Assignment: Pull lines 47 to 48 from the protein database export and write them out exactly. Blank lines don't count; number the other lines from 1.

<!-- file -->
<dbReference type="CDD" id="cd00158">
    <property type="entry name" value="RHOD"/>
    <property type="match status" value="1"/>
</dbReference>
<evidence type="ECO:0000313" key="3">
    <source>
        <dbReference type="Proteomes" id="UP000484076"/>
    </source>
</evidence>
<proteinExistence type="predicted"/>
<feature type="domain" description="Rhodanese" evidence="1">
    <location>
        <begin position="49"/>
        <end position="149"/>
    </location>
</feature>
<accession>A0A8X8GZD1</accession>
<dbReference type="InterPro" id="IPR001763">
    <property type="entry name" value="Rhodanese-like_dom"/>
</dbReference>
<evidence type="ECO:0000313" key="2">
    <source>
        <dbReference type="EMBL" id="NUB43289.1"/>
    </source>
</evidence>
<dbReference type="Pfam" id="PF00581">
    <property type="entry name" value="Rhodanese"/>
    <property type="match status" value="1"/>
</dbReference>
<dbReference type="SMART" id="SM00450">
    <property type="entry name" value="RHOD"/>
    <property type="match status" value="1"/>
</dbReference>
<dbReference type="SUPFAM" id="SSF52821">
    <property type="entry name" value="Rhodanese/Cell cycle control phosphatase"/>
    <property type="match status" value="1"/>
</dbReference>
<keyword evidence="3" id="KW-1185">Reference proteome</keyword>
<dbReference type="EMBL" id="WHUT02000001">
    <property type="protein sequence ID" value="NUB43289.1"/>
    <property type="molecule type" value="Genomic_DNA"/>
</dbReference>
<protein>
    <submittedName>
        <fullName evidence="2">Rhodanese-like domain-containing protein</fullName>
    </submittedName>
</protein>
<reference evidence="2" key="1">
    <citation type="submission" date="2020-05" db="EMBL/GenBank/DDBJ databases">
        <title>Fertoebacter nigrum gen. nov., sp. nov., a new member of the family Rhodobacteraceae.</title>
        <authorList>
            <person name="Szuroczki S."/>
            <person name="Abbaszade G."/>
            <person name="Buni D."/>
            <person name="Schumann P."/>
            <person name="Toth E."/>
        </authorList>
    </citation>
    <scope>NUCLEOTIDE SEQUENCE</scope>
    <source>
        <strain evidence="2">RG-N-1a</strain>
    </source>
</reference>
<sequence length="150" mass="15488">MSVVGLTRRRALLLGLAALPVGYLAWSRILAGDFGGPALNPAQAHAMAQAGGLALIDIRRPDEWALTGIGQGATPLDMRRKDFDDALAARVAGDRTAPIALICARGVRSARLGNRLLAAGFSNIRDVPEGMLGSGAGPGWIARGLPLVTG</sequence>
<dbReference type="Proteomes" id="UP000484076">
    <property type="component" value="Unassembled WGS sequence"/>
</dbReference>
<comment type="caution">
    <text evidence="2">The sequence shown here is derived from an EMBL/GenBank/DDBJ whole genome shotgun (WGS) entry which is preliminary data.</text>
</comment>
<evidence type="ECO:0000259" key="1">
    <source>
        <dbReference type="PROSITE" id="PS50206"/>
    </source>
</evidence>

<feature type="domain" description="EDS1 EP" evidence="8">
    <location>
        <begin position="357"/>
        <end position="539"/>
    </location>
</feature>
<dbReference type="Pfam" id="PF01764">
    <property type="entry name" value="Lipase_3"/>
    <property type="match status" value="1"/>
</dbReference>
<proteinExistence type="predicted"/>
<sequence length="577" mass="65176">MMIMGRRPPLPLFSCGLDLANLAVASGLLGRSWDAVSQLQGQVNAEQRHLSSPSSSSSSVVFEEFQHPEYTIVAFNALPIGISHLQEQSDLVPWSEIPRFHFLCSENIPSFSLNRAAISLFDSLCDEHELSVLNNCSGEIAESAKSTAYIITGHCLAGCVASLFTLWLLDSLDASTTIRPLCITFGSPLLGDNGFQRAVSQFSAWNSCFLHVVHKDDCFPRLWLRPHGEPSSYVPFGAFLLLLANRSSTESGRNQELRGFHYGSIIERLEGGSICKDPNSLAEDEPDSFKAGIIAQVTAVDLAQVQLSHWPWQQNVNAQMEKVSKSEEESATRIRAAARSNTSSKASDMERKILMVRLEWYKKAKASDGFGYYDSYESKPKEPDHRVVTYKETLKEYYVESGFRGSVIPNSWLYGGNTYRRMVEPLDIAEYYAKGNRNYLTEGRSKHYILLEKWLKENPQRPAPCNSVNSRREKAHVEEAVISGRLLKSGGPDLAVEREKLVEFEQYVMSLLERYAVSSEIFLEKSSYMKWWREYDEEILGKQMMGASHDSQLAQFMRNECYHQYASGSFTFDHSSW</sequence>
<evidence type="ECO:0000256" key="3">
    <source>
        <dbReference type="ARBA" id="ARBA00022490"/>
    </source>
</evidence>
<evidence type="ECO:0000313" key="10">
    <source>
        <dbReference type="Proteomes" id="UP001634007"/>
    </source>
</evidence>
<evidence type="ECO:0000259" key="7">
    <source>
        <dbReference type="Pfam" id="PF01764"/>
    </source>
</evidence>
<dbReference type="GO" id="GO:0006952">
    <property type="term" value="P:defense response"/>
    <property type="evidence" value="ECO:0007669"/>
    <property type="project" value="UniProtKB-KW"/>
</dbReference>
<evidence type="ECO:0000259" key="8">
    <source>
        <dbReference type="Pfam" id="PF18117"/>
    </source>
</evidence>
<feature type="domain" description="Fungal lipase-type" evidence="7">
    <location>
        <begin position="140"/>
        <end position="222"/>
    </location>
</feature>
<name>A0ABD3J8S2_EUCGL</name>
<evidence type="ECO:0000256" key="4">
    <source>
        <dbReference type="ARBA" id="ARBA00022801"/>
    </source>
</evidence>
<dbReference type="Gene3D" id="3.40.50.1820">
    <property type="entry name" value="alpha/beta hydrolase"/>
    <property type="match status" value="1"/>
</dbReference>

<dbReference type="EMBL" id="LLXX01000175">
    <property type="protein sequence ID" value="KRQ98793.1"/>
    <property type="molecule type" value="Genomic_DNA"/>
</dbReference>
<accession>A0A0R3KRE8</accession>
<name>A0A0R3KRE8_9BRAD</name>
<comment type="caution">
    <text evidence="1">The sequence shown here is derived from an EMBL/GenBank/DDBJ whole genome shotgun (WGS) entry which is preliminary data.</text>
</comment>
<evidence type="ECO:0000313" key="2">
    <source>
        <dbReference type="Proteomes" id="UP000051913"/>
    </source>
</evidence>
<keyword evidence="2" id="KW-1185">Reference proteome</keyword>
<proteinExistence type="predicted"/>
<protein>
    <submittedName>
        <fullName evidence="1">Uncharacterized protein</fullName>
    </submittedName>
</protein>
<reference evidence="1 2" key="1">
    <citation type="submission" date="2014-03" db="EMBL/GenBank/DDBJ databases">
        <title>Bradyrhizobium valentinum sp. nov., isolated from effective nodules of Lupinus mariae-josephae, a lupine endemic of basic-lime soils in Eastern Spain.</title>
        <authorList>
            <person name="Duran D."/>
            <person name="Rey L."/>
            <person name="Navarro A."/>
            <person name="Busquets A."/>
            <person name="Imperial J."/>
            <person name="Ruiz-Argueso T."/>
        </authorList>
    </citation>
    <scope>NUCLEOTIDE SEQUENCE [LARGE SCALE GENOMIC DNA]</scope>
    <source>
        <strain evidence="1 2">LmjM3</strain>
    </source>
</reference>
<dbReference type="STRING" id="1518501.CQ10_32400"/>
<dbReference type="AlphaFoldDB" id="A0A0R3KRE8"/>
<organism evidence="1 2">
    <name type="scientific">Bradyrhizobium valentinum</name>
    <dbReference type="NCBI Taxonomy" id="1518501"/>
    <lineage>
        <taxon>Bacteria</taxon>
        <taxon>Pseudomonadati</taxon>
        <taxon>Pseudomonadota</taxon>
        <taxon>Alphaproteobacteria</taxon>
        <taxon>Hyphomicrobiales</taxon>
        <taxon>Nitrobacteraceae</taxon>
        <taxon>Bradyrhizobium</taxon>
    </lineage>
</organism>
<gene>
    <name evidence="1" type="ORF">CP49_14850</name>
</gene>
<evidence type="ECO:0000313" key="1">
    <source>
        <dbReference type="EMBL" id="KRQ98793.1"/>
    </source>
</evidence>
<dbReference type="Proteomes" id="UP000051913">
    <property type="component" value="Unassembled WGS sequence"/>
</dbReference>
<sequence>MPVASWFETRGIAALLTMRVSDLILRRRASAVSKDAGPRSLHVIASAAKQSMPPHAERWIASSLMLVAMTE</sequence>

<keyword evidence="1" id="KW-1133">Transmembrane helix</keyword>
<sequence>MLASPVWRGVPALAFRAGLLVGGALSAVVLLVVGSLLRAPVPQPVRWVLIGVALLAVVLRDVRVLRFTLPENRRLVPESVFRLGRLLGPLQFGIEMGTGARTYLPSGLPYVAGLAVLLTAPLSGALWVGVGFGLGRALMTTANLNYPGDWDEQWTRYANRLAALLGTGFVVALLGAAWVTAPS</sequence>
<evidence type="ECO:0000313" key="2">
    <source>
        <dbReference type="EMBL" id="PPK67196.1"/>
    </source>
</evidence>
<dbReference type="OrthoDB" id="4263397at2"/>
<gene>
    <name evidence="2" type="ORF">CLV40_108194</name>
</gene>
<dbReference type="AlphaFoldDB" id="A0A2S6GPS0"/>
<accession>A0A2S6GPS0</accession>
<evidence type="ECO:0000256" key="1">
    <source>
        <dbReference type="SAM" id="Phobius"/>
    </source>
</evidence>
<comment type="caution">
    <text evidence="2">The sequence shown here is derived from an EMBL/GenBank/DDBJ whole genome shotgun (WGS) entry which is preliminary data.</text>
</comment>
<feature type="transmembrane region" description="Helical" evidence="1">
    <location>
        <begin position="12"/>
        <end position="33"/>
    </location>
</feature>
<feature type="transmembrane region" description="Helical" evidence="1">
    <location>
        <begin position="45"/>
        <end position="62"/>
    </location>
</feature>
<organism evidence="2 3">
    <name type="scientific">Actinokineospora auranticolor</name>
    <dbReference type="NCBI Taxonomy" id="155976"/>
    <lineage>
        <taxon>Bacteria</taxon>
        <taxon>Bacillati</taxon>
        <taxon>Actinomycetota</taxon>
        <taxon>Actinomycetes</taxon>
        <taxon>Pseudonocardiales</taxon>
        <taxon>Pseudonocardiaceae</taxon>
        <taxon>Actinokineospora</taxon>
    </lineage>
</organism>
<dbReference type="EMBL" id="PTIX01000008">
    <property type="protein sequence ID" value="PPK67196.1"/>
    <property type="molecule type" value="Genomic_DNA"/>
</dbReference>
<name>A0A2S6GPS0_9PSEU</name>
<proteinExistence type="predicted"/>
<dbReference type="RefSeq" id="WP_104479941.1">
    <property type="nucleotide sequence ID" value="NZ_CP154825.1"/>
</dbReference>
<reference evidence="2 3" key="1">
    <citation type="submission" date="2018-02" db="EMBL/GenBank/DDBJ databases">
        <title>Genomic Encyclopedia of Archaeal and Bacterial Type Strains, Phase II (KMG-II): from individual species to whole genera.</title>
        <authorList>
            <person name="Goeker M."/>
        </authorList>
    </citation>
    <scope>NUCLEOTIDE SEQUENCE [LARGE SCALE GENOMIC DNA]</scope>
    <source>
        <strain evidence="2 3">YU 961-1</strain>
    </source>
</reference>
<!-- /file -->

</protein>
<reference evidence="2" key="1">